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The Formula to a Balanced Budget

Developing a feasible, responsible budget is one of the cornerstones of good money management. Most budgets don't work right away, usually because people underestimate their expenses or don't keep an accurate record of their spending, and it's easy to become discouraged. Finding a strategy that works for you is going to be the key to your success.

Budgets don't have to be complicated. The balanced money formula offers a simple and effective template which you can use to organize your finances.

The Basics

The balanced money formula was introduced by Elizabeth Warren and Amelia Tyagi in their book, "All Your Worth: The Ultimate Money Plan." The authors' goal was to provide a budgeting system that would help people achieve their financial goals while requiring a minimum amount of work to maintain.

The idea is to divide your net income (after taxes) into three basic categories:

Needs Wants Savings
Housing Cable TV Retirement Accounts
Utilities Cellphones Emergency Savings
Healthcare Books/Magazines Credit Debt
Insurance Vacations
Transportation Bars/Restaurants

It works like this: 50 percent of your monthly budget goes to needs, 30 percent into wants and 20 percent into savings. That's it.

The beauty of the program lies in it's simplicity. It establishes a general framework of where your money should be going each month while still allowing you to remain financially flexible.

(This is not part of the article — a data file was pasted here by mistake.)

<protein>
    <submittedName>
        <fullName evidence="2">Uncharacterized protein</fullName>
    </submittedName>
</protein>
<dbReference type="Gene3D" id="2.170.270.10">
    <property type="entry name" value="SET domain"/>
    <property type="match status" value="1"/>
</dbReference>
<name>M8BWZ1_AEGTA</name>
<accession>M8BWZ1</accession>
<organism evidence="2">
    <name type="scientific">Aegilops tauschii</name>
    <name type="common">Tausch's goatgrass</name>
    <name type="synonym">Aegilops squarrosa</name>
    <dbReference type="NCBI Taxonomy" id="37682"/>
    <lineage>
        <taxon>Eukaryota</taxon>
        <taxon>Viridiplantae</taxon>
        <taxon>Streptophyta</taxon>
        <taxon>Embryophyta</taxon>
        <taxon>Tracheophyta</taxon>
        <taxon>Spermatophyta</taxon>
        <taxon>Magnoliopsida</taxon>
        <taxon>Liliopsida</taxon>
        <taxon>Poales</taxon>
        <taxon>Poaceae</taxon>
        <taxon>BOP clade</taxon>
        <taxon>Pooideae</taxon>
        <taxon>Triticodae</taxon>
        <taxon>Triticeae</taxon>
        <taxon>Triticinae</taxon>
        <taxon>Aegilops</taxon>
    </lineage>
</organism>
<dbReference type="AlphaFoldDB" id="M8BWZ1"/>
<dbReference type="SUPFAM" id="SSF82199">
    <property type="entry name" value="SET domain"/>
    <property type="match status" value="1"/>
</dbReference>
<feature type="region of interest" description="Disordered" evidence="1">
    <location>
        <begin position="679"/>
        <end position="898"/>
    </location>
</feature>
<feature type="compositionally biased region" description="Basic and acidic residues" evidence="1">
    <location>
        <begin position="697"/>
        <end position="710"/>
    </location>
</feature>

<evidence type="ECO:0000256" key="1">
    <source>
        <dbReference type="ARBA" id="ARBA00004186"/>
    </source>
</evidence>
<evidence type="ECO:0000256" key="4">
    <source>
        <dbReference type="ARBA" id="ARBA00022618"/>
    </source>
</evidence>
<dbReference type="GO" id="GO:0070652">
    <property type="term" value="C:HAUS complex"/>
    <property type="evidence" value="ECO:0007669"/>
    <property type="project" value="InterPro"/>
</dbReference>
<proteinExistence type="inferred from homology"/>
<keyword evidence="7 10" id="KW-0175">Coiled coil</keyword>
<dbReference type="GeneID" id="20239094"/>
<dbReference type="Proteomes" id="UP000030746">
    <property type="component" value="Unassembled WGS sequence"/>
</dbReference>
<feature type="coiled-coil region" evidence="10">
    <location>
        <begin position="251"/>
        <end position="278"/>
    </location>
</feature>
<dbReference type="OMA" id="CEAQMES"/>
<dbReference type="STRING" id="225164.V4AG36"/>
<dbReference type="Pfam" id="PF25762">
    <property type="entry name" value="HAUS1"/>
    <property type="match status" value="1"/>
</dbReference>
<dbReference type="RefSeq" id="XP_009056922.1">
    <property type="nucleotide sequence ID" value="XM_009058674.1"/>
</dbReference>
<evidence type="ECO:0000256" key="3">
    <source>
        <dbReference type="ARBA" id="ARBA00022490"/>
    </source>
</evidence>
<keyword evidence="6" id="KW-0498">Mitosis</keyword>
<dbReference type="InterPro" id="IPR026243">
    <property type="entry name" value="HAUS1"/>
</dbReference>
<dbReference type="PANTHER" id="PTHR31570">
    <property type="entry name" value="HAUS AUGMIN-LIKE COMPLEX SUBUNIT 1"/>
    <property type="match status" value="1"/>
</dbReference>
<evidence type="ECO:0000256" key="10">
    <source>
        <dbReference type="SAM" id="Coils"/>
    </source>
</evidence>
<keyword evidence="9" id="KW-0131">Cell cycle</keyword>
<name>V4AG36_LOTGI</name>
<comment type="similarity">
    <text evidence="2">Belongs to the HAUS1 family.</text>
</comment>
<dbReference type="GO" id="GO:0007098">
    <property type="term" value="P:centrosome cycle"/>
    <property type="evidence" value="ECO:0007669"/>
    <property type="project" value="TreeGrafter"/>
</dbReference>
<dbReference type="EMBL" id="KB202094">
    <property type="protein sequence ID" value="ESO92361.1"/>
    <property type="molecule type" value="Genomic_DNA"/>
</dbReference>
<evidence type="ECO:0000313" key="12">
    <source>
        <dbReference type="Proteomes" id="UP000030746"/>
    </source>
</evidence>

In their book, Warren and Tyagi wrote, "Once your money is in balance, you can stop worrying about it. Managing your money becomes automatic. And so it moves into the background of your life where it belongs."

Make Your Budget Work for You

The main criticism of the balanced money formula is that it doesn't require you to save enough.

Many people believe that spending 30 percent of your budget for things you want today compared to 20 percent for your future will leave you in bad shape when it's time to retire. A lot of this depends on when you are starting the program. The older you are, the more you will need to allocate toward savings in order to meet your retirement goals.

The same principle also applies if you owe a large amount of credit card debt. Most of the time, it makes more sense to pay off your high-interest loans before you get serious about saving and investing. You'll still want to maintain a reasonable amount in your emergency fund.

In a recent survey by American Consumer Credit Counseling, three quarters of the respondents felt that they were inadequately prepared for retirement. About a third weren't contributing anything to a retirement account. Even if you don't believe the balanced money formula requires you to put enough into the savings category, you can always add more. Saving something will always be better than saving nothing at all.

There's also more than one way to increase the amount you're saving each month. There's always the tried and true method of cutting back on unnecessary spending. What most people don't consider is figuring out a way to raise their earnings, either through improving marketable skills or finding a new career altogether. In the end, some combination of the two is likely going to be your best approach to living comfortably now while still setting yourself up for retirement down the road.

Remember that sticking to a budget doesn't mean you can't have fun. Properly managing your money is all about living within your means. As Warren and Tyagi put it in their book, "If you can’t afford fun, you can’t afford your life."

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